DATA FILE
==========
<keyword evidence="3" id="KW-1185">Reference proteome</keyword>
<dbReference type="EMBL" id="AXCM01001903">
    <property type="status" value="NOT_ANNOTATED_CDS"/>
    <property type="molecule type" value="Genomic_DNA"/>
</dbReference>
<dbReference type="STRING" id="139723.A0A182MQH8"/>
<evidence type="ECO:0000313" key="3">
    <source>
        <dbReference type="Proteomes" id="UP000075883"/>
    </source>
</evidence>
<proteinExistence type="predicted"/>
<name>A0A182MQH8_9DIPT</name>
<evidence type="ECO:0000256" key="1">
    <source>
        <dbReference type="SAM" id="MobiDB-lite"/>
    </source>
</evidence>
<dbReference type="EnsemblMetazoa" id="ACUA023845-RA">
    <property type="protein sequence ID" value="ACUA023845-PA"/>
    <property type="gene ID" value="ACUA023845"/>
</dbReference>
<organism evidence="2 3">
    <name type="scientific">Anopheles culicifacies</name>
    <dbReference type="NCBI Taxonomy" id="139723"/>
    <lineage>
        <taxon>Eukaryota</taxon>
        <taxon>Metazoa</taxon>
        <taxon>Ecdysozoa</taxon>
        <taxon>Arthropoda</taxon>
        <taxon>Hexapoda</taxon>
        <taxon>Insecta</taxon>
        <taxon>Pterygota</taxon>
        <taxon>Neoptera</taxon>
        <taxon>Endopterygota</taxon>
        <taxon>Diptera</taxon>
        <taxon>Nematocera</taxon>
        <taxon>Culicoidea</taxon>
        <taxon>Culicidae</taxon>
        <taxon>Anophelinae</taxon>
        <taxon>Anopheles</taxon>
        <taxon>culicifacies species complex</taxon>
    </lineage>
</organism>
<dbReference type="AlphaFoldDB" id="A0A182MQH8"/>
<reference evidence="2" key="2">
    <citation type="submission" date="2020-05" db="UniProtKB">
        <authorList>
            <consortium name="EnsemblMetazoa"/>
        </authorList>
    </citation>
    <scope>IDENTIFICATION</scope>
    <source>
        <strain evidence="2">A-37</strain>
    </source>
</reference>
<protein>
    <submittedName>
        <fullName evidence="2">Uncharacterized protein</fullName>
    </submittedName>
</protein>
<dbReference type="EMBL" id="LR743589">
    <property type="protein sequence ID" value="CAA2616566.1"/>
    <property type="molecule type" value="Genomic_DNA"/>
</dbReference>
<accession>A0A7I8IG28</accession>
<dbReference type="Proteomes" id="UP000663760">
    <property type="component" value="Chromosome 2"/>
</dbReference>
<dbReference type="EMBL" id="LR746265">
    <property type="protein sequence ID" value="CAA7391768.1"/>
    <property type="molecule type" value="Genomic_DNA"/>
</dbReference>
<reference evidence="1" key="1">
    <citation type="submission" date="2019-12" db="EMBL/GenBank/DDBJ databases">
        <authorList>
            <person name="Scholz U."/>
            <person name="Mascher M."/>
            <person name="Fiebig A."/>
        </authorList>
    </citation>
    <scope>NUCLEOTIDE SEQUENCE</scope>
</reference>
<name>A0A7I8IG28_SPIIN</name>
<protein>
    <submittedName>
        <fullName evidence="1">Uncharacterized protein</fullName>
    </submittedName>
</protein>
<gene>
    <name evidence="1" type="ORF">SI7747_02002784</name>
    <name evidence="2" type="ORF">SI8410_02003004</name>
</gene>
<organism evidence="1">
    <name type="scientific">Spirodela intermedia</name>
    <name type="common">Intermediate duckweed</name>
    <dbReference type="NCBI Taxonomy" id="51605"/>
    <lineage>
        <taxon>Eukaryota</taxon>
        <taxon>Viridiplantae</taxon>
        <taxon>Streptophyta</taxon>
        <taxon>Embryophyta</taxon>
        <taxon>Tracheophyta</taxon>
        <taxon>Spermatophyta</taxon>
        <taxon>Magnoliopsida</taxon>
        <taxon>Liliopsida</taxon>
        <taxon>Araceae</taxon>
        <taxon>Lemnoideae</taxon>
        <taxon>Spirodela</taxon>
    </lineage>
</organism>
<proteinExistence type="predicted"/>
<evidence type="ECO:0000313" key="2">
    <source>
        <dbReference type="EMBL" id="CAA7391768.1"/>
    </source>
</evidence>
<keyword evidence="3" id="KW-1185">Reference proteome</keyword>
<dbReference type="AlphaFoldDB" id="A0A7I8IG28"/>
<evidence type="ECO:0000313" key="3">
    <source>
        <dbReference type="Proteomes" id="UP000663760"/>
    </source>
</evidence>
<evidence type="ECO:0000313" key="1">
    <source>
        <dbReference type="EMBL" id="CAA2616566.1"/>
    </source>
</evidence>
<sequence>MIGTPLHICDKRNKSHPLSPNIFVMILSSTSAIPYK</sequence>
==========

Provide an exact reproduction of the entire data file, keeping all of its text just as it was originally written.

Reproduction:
<keyword evidence="3" id="KW-1185">Reference proteome</keyword>
<dbReference type="EMBL" id="AXCM01001903">
    <property type="status" value="NOT_ANNOTATED_CDS"/>
    <property type="molecule type" value="Genomic_DNA"/>
</dbReference>
<dbReference type="STRING" id="139723.A0A182MQH8"/>
<evidence type="ECO:0000313" key="3">
    <source>
        <dbReference type="Proteomes" id="UP000075883"/>
    </source>
</evidence>
<proteinExistence type="predicted"/>
<name>A0A182MQH8_9DIPT</name>
<evidence type="ECO:0000256" key="1">
    <source>
        <dbReference type="SAM" id="MobiDB-lite"/>
    </source>
</evidence>
<dbReference type="EnsemblMetazoa" id="ACUA023845-RA">
    <property type="protein sequence ID" value="ACUA023845-PA"/>
    <property type="gene ID" value="ACUA023845"/>
</dbReference>
<organism evidence="2 3">
    <name type="scientific">Anopheles culicifacies</name>
    <dbReference type="NCBI Taxonomy" id="139723"/>
    <lineage>
        <taxon>Eukaryota</taxon>
        <taxon>Metazoa</taxon>
        <taxon>Ecdysozoa</taxon>
        <taxon>Arthropoda</taxon>
        <taxon>Hexapoda</taxon>
        <taxon>Insecta</taxon>
        <taxon>Pterygota</taxon>
        <taxon>Neoptera</taxon>
        <taxon>Endopterygota</taxon>
        <taxon>Diptera</taxon>
        <taxon>Nematocera</taxon>
        <taxon>Culicoidea</taxon>
        <taxon>Culicidae</taxon>
        <taxon>Anophelinae</taxon>
        <taxon>Anopheles</taxon>
        <taxon>culicifacies species complex</taxon>
    </lineage>
</organism>
<dbReference type="AlphaFoldDB" id="A0A182MQH8"/>
<reference evidence="2" key="2">
    <citation type="submission" date="2020-05" db="UniProtKB">
        <authorList>
            <consortium name="EnsemblMetazoa"/>
        </authorList>
    </citation>
    <scope>IDENTIFICATION</scope>
    <source>
        <strain evidence="2">A-37</strain>
    </source>
</reference>
<protein>
    <submittedName>
        <fullName evidence="2">Uncharacterized protein</fullName>
    </submittedName>
</protein>
<dbReference type="EMBL" id="LR743589">
    <property type="protein sequence ID" value="CAA2616566.1"/>
    <property type="molecule type" value="Genomic_DNA"/>
</dbReference>
<accession>A0A7I8IG28</accession>
<dbReference type="Proteomes" id="UP000663760">
    <property type="component" value="Chromosome 2"/>
</dbReference>
<dbReference type="EMBL" id="LR746265">
    <property type="protein sequence ID" value="CAA7391768.1"/>
    <property type="molecule type" value="Genomic_DNA"/>
</dbReference>
<reference evidence="1" key="1">
    <citation type="submission" date="2019-12" db="EMBL/GenBank/DDBJ databases">
        <authorList>
            <person name="Scholz U."/>
            <person name="Mascher M."/>
            <person name="Fiebig A."/>
        </authorList>
    </citation>
    <scope>NUCLEOTIDE SEQUENCE</scope>
</reference>
<name>A0A7I8IG28_SPIIN</name>
<protein>
    <submittedName>
        <fullName evidence="1">Uncharacterized protein</fullName>
    </submittedName>
</protein>
<gene>
    <name evidence="1" type="ORF">SI7747_02002784</name>
    <name evidence="2" type="ORF">SI8410_02003004</name>
</gene>
<organism evidence="1">
    <name type="scientific">Spirodela intermedia</name>
    <name type="common">Intermediate duckweed</name>
    <dbReference type="NCBI Taxonomy" id="51605"/>
    <lineage>
        <taxon>Eukaryota</taxon>
        <taxon>Viridiplantae</taxon>
        <taxon>Streptophyta</taxon>
        <taxon>Embryophyta</taxon>
        <taxon>Tracheophyta</taxon>
        <taxon>Spermatophyta</taxon>
        <taxon>Magnoliopsida</taxon>
        <taxon>Liliopsida</taxon>
        <taxon>Araceae</taxon>
        <taxon>Lemnoideae</taxon>
        <taxon>Spirodela</taxon>
    </lineage>
</organism>
<proteinExistence type="predicted"/>
<evidence type="ECO:0000313" key="2">
    <source>
        <dbReference type="EMBL" id="CAA7391768.1"/>
    </source>
</evidence>
<keyword evidence="3" id="KW-1185">Reference proteome</keyword>
<dbReference type="AlphaFoldDB" id="A0A7I8IG28"/>
<evidence type="ECO:0000313" key="3">
    <source>
        <dbReference type="Proteomes" id="UP000663760"/>
    </source>
</evidence>
<evidence type="ECO:0000313" key="1">
    <source>
        <dbReference type="EMBL" id="CAA2616566.1"/>
    </source>
</evidence>
<sequence>MIGTPLHICDKRNKSHPLSPNIFVMILSSTSAIPYK</sequence>